The month of May is going to be eventful, as either a deal on the debt ceiling will be reached (i.e., raising it) or a massive recession and possible economic calamity will strike. Or, just maybe we will get a combination of both because a giant coin or issuance of fancy debt called premium bonds will not resolve all the worries in the world about the United States no longer paying its debts from previous expenditures.
Layoffs, whether few or many, will follow pretty quickly, simply because businesses will lack access to any funds for making payroll.
And, unemployment benefits — the main mechanism available to the government for fighting a recession — will NOT be available. Despite unemployment benefits being paid for by unemployment taxes that employers pay (and Wisconsin having over $1.2 BILLION in its trust fund as of March 2023), the actual trust funds for all US states and terrotories are managed by the federal government. So, come June 1st, all of these trust funds in Wisconsin’s may no longer be accessible for paying out unemployment benefits to anyone.
The irony here is that unemployment claim-filing in Wisconsin continues to disappear. As noted previously, claim-filing in Wisconsin set a new record low in 2022, and that pattern was continuing into 2023:
In 2022, new record lows for claimants paid benefits and for initial claims filed in the state were set. Initial claims in 2022 were roughly 89% of the number of initial claims filed in 2019, and paid claimants in 2022 were under 90% of 2019 levels. And, this trend of ever declining unemployment has continued into 2023. As of week 13 of 2023, initial claims are running at around 84% of 2022 levels. So, 2023 is likely going to set still another record low for initial claims and in benefits paid to claimants.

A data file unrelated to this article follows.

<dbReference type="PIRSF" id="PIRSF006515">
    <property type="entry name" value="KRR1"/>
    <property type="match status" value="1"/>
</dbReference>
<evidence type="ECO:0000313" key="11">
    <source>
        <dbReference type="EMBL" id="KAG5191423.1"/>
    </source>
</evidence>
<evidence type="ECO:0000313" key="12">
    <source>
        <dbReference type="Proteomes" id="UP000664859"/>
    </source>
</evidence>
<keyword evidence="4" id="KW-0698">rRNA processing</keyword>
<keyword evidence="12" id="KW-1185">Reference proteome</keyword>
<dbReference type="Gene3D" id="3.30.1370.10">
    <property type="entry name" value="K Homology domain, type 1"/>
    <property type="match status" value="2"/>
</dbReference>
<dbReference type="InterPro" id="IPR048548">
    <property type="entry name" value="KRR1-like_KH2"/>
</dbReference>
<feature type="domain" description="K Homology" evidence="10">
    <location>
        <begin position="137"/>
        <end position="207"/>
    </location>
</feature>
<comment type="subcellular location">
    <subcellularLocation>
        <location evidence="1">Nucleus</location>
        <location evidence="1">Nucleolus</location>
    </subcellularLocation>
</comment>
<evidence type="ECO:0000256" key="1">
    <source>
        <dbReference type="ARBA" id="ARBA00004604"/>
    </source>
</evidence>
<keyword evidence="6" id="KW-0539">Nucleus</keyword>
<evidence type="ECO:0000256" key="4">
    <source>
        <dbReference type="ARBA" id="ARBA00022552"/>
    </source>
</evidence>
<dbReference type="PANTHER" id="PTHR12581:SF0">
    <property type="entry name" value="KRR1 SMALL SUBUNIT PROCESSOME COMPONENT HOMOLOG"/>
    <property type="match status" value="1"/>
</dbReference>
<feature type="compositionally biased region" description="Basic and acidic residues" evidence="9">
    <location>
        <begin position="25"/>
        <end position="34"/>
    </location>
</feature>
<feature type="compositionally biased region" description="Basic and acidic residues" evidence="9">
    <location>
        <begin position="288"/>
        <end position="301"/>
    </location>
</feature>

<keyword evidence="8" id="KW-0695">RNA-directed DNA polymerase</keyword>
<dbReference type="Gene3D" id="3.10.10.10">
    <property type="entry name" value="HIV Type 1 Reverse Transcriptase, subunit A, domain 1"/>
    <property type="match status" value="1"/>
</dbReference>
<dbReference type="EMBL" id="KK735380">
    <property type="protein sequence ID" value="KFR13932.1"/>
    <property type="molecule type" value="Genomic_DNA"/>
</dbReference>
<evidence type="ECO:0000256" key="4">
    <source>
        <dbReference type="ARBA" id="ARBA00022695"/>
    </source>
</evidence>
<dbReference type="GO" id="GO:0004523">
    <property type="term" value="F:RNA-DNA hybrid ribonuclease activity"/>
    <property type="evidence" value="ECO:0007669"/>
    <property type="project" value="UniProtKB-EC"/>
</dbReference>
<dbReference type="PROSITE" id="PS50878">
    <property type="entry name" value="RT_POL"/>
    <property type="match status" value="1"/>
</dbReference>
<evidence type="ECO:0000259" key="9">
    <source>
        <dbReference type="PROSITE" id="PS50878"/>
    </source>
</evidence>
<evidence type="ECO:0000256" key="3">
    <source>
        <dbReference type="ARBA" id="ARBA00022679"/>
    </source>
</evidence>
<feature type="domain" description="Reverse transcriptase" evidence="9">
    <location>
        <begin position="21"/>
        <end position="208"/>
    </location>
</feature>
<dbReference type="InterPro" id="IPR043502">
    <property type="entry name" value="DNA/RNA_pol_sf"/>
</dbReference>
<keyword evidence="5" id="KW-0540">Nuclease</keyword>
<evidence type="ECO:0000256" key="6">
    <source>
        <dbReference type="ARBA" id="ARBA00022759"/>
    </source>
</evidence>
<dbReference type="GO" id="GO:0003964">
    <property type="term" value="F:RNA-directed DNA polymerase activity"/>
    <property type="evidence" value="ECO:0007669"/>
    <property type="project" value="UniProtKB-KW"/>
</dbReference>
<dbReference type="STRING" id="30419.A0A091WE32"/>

As of week 18, initial claims in 2023 are running at 86.7% of 2022 levels, so the spring weeks of April and May seem to have hit the minimum number of initial claims in Wisconsin given the size of the state’s workforce.
In other words, unemployment claim-filing no longer practically exists in Wisconsin. Around 3,500 initial claims a week out of workforce of around 2.8 million workers for which unemployment taxes are paid — 0.1% — is a paltry amount that hardly even registers. Job growth continues to be climbing nationally, and in Wisconsin. So, the labor shortage in the state is because there is an actual shortage of workers.
If we fail to fix the debt ceiling, however, hundreds of thousands of workers will soon need unemployment benefits. Unfortunately, because the debt ceiling has not been fixed, unemployment benefits will NOT be available to all of those suddenly out of work, making the resulting recession that much worse.
Update (16 May 2023): Brookings offers a useful explainer about what the debt ceiling is, what is being done right now to pay off debts, and why not fixing the debt ceiling is BAD.